Scientists are confronted with things the sciences can’t explain all the time – why do research on something that’s been all figured out? Most of the things that aren’t explained are passed over without notice, but every now and again one finds some non-explained things that cause persons to wonder if we shouldn’t explain them by appealing to God (e.g. the “fine tuning” of the constants in the Standard Model, the low-entropy of the early universe… I’ve even seen fine tuning arguments based on the fact that ice floats). This sense that the absence of a physical law is of theological significance hits some more than others – for some the thought is like a daydream that they would feel strange to say out loud and for others it’s a hardened axiom that we could only fail to acknowledge if we were under the grip of a malevolent, materialist ideology. To someone who sees these problems as interesting research areas, and even chances to win Nobel prizes, such theological speculation is infuriating or at least inappropriate.
It seems that the two responses are mutually exclusive and exhaust all options: either the cause is natural or above nature. But it is possible for both approaches to the problem to be substantially correct. Human knowledge, especially as extended in the sciences, is infinite, and so we can always expect both that we will find a scientific answer to a scientific question while at the same time knowing that to complete this process once and for all would involve a contradiction. Science is infinite but (or therefore) not possibly complete, and so it must relate to the unknown-that-must-be-explained as necessarily explained by a natural cause but never in such a way as to move closer to a totality. The Naturalist is thus right that the universe is causally closed in the sense that there will never be some phenomena that will not eventually be reducible to a natural cause, but this happens precisely because a complete science is a contradiction and so the very ability we have to always find a natural cause also guarantees that this search cannot terminate in a complete explanation. Infinite causes and descriptions are not all possible causes and descriptions.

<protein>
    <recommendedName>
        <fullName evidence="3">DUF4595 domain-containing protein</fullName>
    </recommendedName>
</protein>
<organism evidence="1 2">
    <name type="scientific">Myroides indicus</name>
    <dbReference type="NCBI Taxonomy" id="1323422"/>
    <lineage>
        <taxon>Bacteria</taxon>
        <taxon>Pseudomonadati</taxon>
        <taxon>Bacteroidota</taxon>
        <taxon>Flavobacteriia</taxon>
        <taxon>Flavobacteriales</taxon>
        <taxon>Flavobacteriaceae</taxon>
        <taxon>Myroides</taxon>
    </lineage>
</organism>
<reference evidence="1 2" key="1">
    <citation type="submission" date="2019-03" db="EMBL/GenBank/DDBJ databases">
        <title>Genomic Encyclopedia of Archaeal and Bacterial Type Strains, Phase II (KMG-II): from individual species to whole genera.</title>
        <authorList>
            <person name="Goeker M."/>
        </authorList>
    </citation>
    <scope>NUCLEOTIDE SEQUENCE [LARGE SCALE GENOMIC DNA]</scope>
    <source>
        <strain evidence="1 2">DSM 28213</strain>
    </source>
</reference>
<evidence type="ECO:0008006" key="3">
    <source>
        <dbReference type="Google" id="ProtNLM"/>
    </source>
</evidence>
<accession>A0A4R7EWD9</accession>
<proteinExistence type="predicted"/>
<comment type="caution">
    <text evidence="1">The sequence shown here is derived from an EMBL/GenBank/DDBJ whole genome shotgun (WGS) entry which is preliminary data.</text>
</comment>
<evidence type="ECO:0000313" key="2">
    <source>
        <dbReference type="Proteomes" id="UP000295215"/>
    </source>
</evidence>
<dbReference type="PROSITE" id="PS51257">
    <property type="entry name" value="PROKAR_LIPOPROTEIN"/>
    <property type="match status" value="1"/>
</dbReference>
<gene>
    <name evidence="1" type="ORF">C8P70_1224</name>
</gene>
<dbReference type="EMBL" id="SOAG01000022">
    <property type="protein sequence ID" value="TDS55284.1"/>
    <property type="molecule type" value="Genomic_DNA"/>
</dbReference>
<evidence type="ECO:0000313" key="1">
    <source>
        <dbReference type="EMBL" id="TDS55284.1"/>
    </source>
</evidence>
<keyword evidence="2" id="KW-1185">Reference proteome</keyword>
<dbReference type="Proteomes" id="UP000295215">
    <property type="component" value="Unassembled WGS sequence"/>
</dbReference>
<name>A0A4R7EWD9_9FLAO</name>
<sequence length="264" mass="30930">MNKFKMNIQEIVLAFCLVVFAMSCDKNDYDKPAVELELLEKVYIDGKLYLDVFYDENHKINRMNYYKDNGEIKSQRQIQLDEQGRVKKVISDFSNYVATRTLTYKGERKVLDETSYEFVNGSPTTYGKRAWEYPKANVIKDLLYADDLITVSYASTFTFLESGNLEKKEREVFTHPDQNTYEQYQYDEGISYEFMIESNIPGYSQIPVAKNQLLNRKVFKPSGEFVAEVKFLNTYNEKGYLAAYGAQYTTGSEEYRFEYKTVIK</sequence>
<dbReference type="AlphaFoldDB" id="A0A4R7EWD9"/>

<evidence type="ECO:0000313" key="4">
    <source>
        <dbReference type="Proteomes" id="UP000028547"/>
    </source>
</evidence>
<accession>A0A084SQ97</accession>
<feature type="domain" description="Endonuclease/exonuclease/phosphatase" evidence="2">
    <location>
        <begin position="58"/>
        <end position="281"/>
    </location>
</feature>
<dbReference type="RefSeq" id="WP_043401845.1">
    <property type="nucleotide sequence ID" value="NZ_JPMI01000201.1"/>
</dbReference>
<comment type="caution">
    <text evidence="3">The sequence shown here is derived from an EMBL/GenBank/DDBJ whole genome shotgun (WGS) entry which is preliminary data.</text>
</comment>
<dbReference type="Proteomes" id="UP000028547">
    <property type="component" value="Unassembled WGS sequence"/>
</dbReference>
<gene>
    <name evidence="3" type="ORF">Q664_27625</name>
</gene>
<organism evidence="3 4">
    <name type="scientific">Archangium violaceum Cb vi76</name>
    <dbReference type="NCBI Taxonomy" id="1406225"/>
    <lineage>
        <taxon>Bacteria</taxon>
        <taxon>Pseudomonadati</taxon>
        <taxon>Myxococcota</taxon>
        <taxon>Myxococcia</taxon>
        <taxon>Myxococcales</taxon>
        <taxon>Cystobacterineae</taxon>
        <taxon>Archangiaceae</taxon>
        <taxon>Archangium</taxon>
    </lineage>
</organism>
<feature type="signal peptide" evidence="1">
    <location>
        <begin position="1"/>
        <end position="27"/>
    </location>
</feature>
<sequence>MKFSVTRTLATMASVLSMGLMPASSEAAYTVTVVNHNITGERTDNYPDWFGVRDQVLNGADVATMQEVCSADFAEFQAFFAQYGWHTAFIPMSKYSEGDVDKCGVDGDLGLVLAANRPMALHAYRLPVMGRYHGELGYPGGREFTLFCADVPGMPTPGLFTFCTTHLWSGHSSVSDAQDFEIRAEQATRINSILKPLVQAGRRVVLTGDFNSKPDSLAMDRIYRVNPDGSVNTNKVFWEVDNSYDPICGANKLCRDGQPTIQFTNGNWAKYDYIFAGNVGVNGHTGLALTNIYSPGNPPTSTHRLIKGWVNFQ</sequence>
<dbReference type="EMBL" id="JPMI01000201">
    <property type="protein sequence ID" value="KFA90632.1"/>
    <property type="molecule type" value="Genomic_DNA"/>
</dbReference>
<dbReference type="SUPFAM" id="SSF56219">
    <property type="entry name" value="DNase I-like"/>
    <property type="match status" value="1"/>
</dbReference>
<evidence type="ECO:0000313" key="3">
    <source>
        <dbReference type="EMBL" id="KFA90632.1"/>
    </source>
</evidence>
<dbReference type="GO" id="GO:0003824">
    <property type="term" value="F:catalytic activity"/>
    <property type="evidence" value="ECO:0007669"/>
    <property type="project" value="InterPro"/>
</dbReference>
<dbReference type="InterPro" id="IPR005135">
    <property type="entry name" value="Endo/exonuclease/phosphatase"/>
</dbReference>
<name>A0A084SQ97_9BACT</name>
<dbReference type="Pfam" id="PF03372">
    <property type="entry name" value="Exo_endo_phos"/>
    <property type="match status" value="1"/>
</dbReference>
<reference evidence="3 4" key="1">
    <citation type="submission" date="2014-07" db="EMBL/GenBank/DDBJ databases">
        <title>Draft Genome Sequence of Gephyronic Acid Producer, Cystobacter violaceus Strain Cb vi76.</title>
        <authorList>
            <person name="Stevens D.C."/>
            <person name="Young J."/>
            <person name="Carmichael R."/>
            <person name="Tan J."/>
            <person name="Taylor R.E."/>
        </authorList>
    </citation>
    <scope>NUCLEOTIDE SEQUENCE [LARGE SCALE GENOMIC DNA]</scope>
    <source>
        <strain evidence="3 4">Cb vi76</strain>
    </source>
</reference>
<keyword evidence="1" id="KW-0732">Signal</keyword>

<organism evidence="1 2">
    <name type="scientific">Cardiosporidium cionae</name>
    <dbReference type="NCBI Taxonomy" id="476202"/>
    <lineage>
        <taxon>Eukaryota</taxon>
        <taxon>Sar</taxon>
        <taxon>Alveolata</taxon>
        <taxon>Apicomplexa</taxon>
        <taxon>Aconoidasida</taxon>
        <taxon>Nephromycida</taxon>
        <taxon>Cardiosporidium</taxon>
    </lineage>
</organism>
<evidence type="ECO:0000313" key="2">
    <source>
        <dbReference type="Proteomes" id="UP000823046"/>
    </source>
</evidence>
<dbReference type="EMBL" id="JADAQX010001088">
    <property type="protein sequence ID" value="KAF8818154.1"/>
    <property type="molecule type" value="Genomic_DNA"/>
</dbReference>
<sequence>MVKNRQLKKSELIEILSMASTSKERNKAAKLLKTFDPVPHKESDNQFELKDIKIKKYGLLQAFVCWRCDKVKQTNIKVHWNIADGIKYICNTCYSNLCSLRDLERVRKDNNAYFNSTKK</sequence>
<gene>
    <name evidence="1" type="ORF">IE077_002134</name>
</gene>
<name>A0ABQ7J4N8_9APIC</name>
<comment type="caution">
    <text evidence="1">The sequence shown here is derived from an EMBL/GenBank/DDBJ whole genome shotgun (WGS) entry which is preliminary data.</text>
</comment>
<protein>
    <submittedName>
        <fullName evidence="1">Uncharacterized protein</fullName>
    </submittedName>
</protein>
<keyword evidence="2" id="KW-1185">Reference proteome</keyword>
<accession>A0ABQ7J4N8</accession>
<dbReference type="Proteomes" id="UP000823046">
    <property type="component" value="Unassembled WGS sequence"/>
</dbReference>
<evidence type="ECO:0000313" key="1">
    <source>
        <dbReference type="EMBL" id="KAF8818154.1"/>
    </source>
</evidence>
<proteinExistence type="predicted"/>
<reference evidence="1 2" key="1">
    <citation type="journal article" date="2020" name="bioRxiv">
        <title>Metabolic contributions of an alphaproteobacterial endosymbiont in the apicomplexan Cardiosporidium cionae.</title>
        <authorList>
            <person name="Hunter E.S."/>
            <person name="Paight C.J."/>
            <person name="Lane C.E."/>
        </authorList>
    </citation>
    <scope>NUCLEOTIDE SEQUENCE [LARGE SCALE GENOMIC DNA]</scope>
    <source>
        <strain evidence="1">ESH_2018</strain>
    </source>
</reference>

And so the experimental sciences have an infinity-paradox of their own in that any given phenomena can be explained by a natural cause while (necessarily) not all can be. When we deny the finitude of the ignorance that is gradually driven out by the advance of the sciences, then the “God in the gaps” ceases to be a fallacy, for even an infinite advance of the sciences cannot exhaust that which must be explained in relation to some cause.